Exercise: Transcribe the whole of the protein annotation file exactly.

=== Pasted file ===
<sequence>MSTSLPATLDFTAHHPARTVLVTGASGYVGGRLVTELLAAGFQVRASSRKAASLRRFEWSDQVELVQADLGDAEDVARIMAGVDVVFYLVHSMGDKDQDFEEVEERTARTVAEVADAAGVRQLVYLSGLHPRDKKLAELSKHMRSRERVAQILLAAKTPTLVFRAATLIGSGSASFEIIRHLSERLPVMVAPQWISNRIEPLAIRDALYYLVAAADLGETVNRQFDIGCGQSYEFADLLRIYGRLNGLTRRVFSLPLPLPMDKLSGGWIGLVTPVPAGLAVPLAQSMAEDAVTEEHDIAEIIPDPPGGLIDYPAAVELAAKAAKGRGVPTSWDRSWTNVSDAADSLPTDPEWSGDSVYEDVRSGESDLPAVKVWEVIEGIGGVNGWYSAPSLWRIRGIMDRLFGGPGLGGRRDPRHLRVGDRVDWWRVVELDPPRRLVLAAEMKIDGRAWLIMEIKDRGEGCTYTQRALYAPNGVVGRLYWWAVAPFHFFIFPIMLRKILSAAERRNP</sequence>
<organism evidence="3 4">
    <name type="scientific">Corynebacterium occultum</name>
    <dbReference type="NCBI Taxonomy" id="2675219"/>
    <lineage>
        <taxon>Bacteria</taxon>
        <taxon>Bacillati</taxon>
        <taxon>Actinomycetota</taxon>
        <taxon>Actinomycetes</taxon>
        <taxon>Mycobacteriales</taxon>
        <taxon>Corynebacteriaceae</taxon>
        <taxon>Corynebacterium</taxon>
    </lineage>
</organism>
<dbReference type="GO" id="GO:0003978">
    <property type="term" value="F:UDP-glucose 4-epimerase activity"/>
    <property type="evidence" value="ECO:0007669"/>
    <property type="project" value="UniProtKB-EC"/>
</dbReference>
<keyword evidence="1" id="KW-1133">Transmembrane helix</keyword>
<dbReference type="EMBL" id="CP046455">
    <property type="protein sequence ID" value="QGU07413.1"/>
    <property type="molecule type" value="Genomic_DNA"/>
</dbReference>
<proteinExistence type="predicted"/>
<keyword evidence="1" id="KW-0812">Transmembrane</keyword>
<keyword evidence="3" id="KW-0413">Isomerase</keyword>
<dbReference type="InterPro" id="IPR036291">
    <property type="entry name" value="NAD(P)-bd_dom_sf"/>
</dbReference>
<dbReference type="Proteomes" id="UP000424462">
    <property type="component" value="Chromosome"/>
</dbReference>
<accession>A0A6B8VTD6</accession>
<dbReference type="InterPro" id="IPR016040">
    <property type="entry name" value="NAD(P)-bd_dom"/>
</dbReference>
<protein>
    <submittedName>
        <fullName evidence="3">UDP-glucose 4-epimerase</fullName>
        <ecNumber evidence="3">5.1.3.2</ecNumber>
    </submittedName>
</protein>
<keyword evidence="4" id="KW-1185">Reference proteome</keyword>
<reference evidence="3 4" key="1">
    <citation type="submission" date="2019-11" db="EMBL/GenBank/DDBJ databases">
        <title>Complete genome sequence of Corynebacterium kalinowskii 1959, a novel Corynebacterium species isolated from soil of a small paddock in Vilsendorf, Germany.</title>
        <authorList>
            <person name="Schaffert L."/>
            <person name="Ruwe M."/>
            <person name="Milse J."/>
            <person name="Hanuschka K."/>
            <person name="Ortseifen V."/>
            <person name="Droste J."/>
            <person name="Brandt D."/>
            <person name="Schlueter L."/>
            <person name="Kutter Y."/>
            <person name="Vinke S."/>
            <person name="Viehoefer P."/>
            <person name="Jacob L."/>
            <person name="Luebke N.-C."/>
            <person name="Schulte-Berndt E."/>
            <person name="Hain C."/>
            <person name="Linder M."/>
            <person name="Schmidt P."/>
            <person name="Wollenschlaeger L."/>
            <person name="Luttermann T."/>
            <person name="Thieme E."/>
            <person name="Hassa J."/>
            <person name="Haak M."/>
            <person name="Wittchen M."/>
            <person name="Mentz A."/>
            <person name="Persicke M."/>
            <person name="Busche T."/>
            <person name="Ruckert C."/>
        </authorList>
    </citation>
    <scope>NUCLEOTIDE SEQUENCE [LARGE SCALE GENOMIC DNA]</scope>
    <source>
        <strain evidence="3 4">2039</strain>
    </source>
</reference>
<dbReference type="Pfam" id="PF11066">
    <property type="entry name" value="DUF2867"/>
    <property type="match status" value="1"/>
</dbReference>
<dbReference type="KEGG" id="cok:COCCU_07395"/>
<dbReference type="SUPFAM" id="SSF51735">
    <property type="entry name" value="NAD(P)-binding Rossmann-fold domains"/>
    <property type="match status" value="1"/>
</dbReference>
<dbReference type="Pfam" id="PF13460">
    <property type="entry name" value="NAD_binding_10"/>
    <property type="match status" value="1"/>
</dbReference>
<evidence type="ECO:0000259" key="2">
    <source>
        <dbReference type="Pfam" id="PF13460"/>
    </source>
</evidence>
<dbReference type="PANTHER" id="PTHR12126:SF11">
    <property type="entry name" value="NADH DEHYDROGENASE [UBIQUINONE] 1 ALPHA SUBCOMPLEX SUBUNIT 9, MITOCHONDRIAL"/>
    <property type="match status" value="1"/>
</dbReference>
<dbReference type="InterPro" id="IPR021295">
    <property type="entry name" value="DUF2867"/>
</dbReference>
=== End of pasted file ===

<sequence>MSTSLPATLDFTAHHPARTVLVTGASGYVGGRLVTELLAAGFQVRASSRKAASLRRFEWSDQVELVQADLGDAEDVARIMAGVDVVFYLVHSMGDKDQDFEEVEERTARTVAEVADAAGVRQLVYLSGLHPRDKKLAELSKHMRSRERVAQILLAAKTPTLVFRAATLIGSGSASFEIIRHLSERLPVMVAPQWISNRIEPLAIRDALYYLVAAADLGETVNRQFDIGCGQSYEFADLLRIYGRLNGLTRRVFSLPLPLPMDKLSGGWIGLVTPVPAGLAVPLAQSMAEDAVTEEHDIAEIIPDPPGGLIDYPAAVELAAKAAKGRGVPTSWDRSWTNVSDAADSLPTDPEWSGDSVYEDVRSGESDLPAVKVWEVIEGIGGVNGWYSAPSLWRIRGIMDRLFGGPGLGGRRDPRHLRVGDRVDWWRVVELDPPRRLVLAAEMKIDGRAWLIMEIKDRGEGCTYTQRALYAPNGVVGRLYWWAVAPFHFFIFPIMLRKILSAAERRNP</sequence>
<organism evidence="3 4">
    <name type="scientific">Corynebacterium occultum</name>
    <dbReference type="NCBI Taxonomy" id="2675219"/>
    <lineage>
        <taxon>Bacteria</taxon>
        <taxon>Bacillati</taxon>
        <taxon>Actinomycetota</taxon>
        <taxon>Actinomycetes</taxon>
        <taxon>Mycobacteriales</taxon>
        <taxon>Corynebacteriaceae</taxon>
        <taxon>Corynebacterium</taxon>
    </lineage>
</organism>
<dbReference type="GO" id="GO:0003978">
    <property type="term" value="F:UDP-glucose 4-epimerase activity"/>
    <property type="evidence" value="ECO:0007669"/>
    <property type="project" value="UniProtKB-EC"/>
</dbReference>
<keyword evidence="1" id="KW-1133">Transmembrane helix</keyword>
<dbReference type="EMBL" id="CP046455">
    <property type="protein sequence ID" value="QGU07413.1"/>
    <property type="molecule type" value="Genomic_DNA"/>
</dbReference>
<proteinExistence type="predicted"/>
<keyword evidence="1" id="KW-0812">Transmembrane</keyword>
<keyword evidence="3" id="KW-0413">Isomerase</keyword>
<dbReference type="InterPro" id="IPR036291">
    <property type="entry name" value="NAD(P)-bd_dom_sf"/>
</dbReference>
<dbReference type="Proteomes" id="UP000424462">
    <property type="component" value="Chromosome"/>
</dbReference>
<accession>A0A6B8VTD6</accession>
<dbReference type="InterPro" id="IPR016040">
    <property type="entry name" value="NAD(P)-bd_dom"/>
</dbReference>
<protein>
    <submittedName>
        <fullName evidence="3">UDP-glucose 4-epimerase</fullName>
        <ecNumber evidence="3">5.1.3.2</ecNumber>
    </submittedName>
</protein>
<keyword evidence="4" id="KW-1185">Reference proteome</keyword>
<reference evidence="3 4" key="1">
    <citation type="submission" date="2019-11" db="EMBL/GenBank/DDBJ databases">
        <title>Complete genome sequence of Corynebacterium kalinowskii 1959, a novel Corynebacterium species isolated from soil of a small paddock in Vilsendorf, Germany.</title>
        <authorList>
            <person name="Schaffert L."/>
            <person name="Ruwe M."/>
            <person name="Milse J."/>
            <person name="Hanuschka K."/>
            <person name="Ortseifen V."/>
            <person name="Droste J."/>
            <person name="Brandt D."/>
            <person name="Schlueter L."/>
            <person name="Kutter Y."/>
            <person name="Vinke S."/>
            <person name="Viehoefer P."/>
            <person name="Jacob L."/>
            <person name="Luebke N.-C."/>
            <person name="Schulte-Berndt E."/>
            <person name="Hain C."/>
            <person name="Linder M."/>
            <person name="Schmidt P."/>
            <person name="Wollenschlaeger L."/>
            <person name="Luttermann T."/>
            <person name="Thieme E."/>
            <person name="Hassa J."/>
            <person name="Haak M."/>
            <person name="Wittchen M."/>
            <person name="Mentz A."/>
            <person name="Persicke M."/>
            <person name="Busche T."/>
            <person name="Ruckert C."/>
        </authorList>
    </citation>
    <scope>NUCLEOTIDE SEQUENCE [LARGE SCALE GENOMIC DNA]</scope>
    <source>
        <strain evidence="3 4">2039</strain>
    </source>
</reference>
<dbReference type="Pfam" id="PF11066">
    <property type="entry name" value="DUF2867"/>
    <property type="match status" value="1"/>
</dbReference>
<dbReference type="KEGG" id="cok:COCCU_07395"/>
<dbReference type="SUPFAM" id="SSF51735">
    <property type="entry name" value="NAD(P)-binding Rossmann-fold domains"/>
    <property type="match status" value="1"/>
</dbReference>
<dbReference type="Pfam" id="PF13460">
    <property type="entry name" value="NAD_binding_10"/>
    <property type="match status" value="1"/>
</dbReference>
<evidence type="ECO:0000259" key="2">
    <source>
        <dbReference type="Pfam" id="PF13460"/>
    </source>
</evidence>
<dbReference type="PANTHER" id="PTHR12126:SF11">
    <property type="entry name" value="NADH DEHYDROGENASE [UBIQUINONE] 1 ALPHA SUBCOMPLEX SUBUNIT 9, MITOCHONDRIAL"/>
    <property type="match status" value="1"/>
</dbReference>
<dbReference type="InterPro" id="IPR021295">
    <property type="entry name" value="DUF2867"/>
</dbReference>